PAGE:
The purpose of this study is to test whether ketamine and D-cycloserine can be safely and effectively used for the treatment of depression. The investigators hypothesize that ketamine will serve as a rapid acting and safe antidepressant in patients with bipolar depression, and furthermore, that D-cycloserine will serve as an effective therapy following ketamine treatment.
Trial DetailsBipolar disorder affects 2% of the population in the United States and the depressive phase contributes disproportionally to morbidity and mortality. At present, few approved treatments for bipolar depression are available, and have primarily depended on manipulations of brain monoaminergic systems. In contrast, recent studies suggest that the N-methyl-D-aspartate glutamate-receptor (NMDAR) antagonist, ketamine, may provide near-immediate relief for treatment resistant depression. Its utility during long-term treatment, however, is limited by its psychotomimetic potency and the need for repeated IV infusions. D-cycloserine (DCS) is an approved oral antibiotic for tuberculosis drug and a well-studied mixed agonist/antagonist at the NMDAR/glycine binding site. DCS showed preliminary evidence of efficacy in a pilot study. DCS would thus be practical from both a safety and route of administration perspective. The present study will explore the feasibility and safety of DCS for maintenance treatments, as measured by magnetic resonance spectroscopy (MRS).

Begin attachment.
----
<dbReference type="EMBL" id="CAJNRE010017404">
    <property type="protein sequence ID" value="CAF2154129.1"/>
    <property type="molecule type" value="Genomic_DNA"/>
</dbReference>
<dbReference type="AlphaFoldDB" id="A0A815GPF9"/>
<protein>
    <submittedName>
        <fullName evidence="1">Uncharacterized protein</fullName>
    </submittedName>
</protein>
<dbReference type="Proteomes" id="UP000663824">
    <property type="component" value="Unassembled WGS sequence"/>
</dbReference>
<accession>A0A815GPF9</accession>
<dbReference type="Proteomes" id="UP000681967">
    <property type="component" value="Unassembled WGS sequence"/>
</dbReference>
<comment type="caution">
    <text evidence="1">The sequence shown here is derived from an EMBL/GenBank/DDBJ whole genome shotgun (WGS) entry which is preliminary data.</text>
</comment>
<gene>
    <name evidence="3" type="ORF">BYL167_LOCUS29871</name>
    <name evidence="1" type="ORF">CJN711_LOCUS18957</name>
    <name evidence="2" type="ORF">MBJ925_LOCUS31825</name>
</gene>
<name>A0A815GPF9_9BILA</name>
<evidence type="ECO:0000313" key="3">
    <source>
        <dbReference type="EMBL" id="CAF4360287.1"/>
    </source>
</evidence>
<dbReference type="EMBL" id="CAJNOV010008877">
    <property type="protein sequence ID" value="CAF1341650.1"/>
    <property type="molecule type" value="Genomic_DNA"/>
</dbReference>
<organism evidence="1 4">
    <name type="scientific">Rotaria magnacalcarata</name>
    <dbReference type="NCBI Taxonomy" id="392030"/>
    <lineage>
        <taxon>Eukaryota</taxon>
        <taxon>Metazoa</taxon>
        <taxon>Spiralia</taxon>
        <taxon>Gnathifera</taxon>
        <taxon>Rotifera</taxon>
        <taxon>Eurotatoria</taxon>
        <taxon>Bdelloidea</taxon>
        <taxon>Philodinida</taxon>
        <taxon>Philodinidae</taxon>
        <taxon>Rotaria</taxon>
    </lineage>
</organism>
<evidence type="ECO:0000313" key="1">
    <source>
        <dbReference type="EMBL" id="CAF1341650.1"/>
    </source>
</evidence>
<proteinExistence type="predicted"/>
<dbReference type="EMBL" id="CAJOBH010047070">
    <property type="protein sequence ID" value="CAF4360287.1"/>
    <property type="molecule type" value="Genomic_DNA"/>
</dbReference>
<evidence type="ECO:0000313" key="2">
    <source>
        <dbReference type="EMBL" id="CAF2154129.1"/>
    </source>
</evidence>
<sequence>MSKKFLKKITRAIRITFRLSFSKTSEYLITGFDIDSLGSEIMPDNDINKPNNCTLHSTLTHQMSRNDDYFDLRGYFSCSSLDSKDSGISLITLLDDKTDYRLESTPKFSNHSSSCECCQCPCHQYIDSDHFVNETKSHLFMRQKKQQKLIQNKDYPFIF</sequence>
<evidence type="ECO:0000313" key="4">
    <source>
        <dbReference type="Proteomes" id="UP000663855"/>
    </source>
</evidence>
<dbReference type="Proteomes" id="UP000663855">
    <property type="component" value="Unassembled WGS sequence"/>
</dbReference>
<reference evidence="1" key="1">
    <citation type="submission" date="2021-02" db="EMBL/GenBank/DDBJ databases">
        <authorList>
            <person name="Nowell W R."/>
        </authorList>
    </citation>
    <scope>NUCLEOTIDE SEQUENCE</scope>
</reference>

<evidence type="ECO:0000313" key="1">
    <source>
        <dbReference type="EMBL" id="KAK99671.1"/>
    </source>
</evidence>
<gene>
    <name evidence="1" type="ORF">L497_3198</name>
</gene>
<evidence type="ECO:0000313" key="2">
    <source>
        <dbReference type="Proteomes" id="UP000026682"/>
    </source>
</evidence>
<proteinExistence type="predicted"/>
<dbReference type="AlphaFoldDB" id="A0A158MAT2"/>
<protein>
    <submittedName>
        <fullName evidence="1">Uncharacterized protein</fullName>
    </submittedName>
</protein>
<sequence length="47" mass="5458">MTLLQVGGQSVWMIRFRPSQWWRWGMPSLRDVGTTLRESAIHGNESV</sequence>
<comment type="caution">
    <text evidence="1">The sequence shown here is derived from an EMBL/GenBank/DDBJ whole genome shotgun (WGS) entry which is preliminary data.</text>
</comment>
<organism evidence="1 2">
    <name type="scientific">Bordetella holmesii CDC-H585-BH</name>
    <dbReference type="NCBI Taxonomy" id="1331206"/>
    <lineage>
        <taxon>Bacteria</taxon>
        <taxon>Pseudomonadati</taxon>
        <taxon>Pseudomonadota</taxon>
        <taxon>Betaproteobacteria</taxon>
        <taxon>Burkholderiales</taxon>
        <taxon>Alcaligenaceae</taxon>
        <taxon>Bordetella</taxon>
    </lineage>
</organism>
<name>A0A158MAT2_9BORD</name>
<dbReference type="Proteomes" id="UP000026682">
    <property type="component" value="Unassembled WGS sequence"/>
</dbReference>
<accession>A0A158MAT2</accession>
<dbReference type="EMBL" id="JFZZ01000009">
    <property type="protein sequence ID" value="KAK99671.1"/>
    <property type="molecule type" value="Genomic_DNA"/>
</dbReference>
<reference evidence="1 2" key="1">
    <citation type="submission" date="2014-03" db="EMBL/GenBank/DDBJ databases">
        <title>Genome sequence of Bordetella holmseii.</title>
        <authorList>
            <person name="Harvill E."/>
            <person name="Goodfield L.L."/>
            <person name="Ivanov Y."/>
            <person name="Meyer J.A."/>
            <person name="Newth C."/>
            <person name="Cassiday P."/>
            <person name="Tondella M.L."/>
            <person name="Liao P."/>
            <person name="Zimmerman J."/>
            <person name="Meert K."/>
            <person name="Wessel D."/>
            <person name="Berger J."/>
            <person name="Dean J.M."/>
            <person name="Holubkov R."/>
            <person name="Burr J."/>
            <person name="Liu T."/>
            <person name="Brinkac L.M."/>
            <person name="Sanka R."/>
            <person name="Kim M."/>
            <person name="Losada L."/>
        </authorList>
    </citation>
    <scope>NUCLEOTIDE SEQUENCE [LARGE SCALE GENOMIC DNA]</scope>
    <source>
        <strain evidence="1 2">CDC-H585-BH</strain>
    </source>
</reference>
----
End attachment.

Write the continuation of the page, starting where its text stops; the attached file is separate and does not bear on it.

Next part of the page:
NCT Number NCT01833897
Sponsors & CollaboratorsNew York State Psychiatric Institute
The New York State Psychiatric Institute (NYSPI), established in 1895, was one of the first institutions in the United States to integrate teaching, research and therapeutic approaches to the care of patients with mental illnesses.
Measures UsedHamilton Depression Rating Scale
The Hamilton Depression Rating Scale (HDRS) is a multiple item questionnaire used to provide an indication of depression, and as a guide to evaluating recovery. The scale consists of 17 items which each item being scoring on a 3 or 5 point scale. The higher the score, the more likely a person is depressed.
Hamilton Anxiety Scale
The Hamilton Anxiety Scale (HAM-A) was one of the first rating scales developed to measure the severity of anxiety symptoms and is still widely used today in both clinical and research settings.
Beck Depression Inventory
The Beck Depression Inventory (BDI) contains 21 self-report items, completed using a multiple-choice format. Scores range from 0-63 with higher scores associated with more severe depression.